Is China’s authoritarian system superior to a liberal democracy in terms of crisis management? Council on Foreign Relations senior fellow Yanzhong Huang asks this question by looking at China’s pandemic response, in this piece in China Leadership Monitor.

The often overlooked, but central role that workers played in the 1989 Tiananmen protests is the theme of this fascinating piece by Yueran Zhang, a PhD student in sociology at UC Berkeley.

The hukou system is contributing to an ever worsening education divide in China, reports the Economist’ Sue-Lin Wong.

Foreign correspondents on expulsion from China

Tune in to hear from three foreign correspondents effectively expelled China, at this June 15 event organized by the Overseas Press Club.

Media coverage of 《低端中國》

Taiwan's NOWnews 今日新聞 reviews《低端中國》the Chinese edition of my book "The Myth of Chinese Capitalism." Watch the video here. (Chinese)

Montana creeks are getting high

We are close to reaching the peak runoff of the spring here in the Montana Rocky Mountains.

Trade War

Newsletter 70 - May 29, 2021

Welcome to the 70th edition of Trade War.

Biden’s top Asia official Kurt Campbell proclaims the end of the "engagement” policy with China. And trade czars from both countries have a “candid” telephone call.

A survey shows most of Europe expects China to surpass the U.S. as a global power within a decade. And “science and technology diplomats” are helping Chinese companies source key technology from around the world. Meanwhile, Beijing makes strides in the global scientific research output contest.

Kurt Campbell: no more ‘engagement’ policy with China

“The period that was broadly described as engagement has come to an end,” Biden’s top Asia czar Kurt Campbell said at Stanford University, reports Bloomberg News’ Peter Martin.

“The dominant paradigm is going to be competition,” said Campbell who serves in the National Security Council as U.S. coordinator for Indo-Pacific Affairs.

The change has much to do with the Xi Jinping-led shift to a more assertive global policy, Campbell said, citing border clashes with India, an ”economic campaign” against Australia and the rise of “wolf warrior” diplomacy.

“Beijing’s behavior was emblematic of a shift toward “harsh power, or hard power,” which “signals that China is determined to play a more assertive role,” Campbell said, writes Martin.

Xi: deeply ideological, not overly sentimental about US

“Kurt Campbell's impression of Xi: Deeply ideological, & not terribly sentimental about [the] US,” in contrast to previous leaders president Hu Jintao and premier Wen Jiabao, writes Jacob Stokes, fellow at the Center for New American Security, in this tweet thread on Campbell’s Stanford speech.

Xi “depicted himself as virile, tough, not aging. [Xi] has basically disassembled PRC collective leadership mechanism,” Stokes continues in his recap of Campbell’s comments.

Give China 10 years and it will surpass the US, says Europe

Majorities in eleven European countries believe China will surpass the U.S. as the leading power within a decade, shows a survey by the think tank European Council on Foreign Relations from earlier this year. (The respondents knew Biden would be the president when the survey was done.)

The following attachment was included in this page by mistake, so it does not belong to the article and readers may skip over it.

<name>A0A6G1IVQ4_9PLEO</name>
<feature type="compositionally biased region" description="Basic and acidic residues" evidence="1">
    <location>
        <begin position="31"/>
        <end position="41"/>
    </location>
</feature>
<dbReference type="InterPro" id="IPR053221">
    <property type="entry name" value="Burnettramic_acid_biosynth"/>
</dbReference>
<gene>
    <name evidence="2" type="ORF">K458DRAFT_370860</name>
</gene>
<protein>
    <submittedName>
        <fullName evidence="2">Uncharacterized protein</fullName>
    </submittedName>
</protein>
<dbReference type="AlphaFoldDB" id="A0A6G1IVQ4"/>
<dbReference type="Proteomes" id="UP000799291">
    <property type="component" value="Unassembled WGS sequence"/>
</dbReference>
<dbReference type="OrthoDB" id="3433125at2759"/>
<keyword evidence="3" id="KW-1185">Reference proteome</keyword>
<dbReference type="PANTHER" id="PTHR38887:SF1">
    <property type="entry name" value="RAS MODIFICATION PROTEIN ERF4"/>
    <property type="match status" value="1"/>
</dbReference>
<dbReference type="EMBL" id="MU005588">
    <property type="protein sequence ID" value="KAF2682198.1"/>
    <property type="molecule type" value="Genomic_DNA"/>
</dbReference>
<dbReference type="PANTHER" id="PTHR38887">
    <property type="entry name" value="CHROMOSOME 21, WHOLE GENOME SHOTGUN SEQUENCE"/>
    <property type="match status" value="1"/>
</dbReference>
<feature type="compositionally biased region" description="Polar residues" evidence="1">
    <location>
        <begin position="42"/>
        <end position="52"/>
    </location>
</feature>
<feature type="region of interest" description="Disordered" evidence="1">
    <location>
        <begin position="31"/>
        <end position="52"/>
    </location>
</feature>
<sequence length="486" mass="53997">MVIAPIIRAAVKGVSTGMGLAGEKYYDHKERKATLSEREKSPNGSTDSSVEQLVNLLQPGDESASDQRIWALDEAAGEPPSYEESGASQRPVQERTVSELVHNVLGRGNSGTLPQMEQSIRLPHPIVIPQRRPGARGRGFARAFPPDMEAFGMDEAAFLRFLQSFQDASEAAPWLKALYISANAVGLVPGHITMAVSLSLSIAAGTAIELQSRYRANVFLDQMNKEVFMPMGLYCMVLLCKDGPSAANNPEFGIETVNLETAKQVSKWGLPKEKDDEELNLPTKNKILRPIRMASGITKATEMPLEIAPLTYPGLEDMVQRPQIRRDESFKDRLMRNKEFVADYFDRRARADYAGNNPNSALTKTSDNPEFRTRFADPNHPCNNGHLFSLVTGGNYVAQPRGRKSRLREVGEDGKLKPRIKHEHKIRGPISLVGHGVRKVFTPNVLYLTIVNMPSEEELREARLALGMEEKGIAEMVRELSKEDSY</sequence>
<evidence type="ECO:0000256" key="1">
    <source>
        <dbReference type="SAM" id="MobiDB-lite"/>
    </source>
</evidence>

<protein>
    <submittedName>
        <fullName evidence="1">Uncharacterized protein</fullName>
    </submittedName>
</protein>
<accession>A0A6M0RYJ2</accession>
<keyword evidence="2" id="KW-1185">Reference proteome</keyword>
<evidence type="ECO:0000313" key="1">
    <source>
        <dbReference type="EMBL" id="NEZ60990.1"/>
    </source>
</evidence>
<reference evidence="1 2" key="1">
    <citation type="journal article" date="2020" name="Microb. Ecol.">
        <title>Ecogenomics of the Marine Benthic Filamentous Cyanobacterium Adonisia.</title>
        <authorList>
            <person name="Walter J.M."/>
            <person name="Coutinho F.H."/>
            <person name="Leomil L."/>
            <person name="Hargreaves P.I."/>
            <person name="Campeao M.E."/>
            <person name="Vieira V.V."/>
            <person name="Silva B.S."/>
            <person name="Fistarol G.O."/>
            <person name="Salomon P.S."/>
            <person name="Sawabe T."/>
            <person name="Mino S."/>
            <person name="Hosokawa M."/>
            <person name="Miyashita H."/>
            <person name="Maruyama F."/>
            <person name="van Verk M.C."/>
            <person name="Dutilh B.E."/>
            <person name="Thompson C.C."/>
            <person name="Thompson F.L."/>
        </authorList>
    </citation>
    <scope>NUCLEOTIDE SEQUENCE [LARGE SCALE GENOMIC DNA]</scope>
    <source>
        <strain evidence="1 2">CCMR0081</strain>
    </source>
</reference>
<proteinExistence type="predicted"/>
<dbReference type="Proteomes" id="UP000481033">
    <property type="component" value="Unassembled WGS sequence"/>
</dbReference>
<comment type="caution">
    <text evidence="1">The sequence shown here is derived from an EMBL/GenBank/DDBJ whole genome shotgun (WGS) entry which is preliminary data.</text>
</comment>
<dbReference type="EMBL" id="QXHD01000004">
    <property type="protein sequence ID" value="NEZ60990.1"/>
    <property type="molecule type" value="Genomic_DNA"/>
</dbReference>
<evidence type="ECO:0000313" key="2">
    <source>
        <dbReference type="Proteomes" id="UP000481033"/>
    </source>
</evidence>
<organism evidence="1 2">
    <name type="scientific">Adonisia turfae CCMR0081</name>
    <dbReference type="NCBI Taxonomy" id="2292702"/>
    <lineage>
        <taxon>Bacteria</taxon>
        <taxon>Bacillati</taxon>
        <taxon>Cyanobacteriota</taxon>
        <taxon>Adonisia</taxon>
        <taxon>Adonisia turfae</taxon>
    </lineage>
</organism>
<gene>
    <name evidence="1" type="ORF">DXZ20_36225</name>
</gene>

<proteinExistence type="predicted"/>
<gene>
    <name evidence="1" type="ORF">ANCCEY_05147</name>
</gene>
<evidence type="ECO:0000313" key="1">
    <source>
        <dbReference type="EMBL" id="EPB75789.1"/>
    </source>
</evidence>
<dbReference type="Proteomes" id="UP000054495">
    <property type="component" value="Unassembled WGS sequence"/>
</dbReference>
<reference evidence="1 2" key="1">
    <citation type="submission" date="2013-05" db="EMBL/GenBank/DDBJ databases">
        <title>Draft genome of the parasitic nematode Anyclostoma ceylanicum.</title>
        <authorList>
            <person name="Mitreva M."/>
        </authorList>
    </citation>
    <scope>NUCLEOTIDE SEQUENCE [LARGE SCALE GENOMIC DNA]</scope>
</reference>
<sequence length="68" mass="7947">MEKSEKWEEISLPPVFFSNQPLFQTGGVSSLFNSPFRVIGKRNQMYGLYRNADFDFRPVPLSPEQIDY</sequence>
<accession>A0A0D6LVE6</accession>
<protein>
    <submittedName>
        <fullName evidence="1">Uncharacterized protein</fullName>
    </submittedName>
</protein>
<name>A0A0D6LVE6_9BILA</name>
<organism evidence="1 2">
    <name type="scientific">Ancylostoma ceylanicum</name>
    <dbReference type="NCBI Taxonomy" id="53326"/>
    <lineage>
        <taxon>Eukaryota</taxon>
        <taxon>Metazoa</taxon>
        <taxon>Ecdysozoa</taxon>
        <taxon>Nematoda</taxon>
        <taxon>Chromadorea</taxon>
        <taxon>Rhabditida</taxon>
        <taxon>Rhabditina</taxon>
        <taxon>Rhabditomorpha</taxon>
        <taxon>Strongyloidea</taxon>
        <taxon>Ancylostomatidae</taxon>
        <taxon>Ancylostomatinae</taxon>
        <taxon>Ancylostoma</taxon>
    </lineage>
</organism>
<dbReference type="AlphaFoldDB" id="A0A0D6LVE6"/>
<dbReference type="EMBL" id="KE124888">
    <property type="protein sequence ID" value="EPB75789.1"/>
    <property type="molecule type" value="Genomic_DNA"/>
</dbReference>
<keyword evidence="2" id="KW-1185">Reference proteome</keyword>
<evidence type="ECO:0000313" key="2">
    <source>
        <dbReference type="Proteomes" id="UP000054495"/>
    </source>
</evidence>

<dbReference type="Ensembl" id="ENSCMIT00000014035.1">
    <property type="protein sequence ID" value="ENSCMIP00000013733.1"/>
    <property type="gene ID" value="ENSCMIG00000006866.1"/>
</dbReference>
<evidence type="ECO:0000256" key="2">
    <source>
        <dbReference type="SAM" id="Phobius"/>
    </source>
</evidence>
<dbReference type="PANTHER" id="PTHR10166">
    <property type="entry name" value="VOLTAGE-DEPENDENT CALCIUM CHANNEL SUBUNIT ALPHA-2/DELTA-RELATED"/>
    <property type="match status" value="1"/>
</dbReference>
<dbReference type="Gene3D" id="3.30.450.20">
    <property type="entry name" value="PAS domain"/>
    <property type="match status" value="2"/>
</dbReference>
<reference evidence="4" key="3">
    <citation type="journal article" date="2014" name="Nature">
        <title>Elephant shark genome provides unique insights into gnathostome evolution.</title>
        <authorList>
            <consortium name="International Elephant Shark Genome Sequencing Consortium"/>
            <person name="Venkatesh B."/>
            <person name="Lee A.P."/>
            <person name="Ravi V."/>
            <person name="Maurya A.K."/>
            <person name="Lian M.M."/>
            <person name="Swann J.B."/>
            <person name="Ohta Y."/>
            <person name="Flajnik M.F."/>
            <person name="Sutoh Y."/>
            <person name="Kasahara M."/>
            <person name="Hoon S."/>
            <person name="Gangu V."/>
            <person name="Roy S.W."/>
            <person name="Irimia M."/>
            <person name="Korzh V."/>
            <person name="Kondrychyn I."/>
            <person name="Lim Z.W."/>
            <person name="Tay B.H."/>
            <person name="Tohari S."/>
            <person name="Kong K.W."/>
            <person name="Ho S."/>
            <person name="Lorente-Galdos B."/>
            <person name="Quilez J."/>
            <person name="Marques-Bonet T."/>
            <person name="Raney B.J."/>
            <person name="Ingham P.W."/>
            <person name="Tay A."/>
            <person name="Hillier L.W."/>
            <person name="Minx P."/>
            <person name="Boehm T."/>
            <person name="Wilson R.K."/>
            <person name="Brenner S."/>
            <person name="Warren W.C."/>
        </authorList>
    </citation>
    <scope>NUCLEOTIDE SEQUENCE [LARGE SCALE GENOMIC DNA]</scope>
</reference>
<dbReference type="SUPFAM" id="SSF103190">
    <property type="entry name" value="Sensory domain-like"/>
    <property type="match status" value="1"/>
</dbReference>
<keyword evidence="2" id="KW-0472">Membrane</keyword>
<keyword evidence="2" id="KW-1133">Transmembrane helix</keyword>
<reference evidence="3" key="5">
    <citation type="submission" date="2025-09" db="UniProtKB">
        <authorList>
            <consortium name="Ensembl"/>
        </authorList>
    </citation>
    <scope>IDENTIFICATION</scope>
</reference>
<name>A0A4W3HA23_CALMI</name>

Great Britain, France and Germany all agreed the prospect of China replacing the U.S. was either probable or definite, while Spain, Italy, and Portugal were most certain, with over 70 percent saying it was likely.

Where does China get its technology overseas?

Chinese diplomats from China’s Ministry of Science and Technology play a key role in identifying and sourcing key technologies targeted in Beijing’s development goals, from countries around the world according to this report by Georgetown’s Center for Security and Emerging Technology.

“At home, MOST personnel interface with Chinese firms and track the scientific bottlenecks holding back China’s development. Abroad, they coordinate with overseas scientists, professional associations, diaspora guilds, and elements of the United Front Work Department in the countries where they are stationed, to identify opportunities where Chinese firms can grow relationships and invest.”

“Science and Technology diplomats” stationed in embassies and consulates in 52 countries encourage Chinese companies to take stakes in “supply chains relevant to the Chinese Communist Party’s (CCP) stated development objectives,” with one half of the projects assessed in biotechnology or artificial intelligence.

Almost one half of all technology projects recommended by the S&T diplomats came from Russia, the U.S., United Kingdom, and Japan. And before it was closed last July, China’s consulate in Houston referred more projects than any other Chinese diplomatic post worldwide.

China tech co’s go big in priority areas for the CCP

China’s largest tech companies are spending big in new areas such as cloud computing, autonomous driving and artificial intelligence, "not coincidentally priority areas for the Communist Party."reports Bloomberg News’ Coco Liu.

“Internet giants with immense data and advanced algorithms should shoulder greater responsibility, aim higher and do more in tech innovation,” the People’s Daily wrote in a December commentary, reports Bloomberg.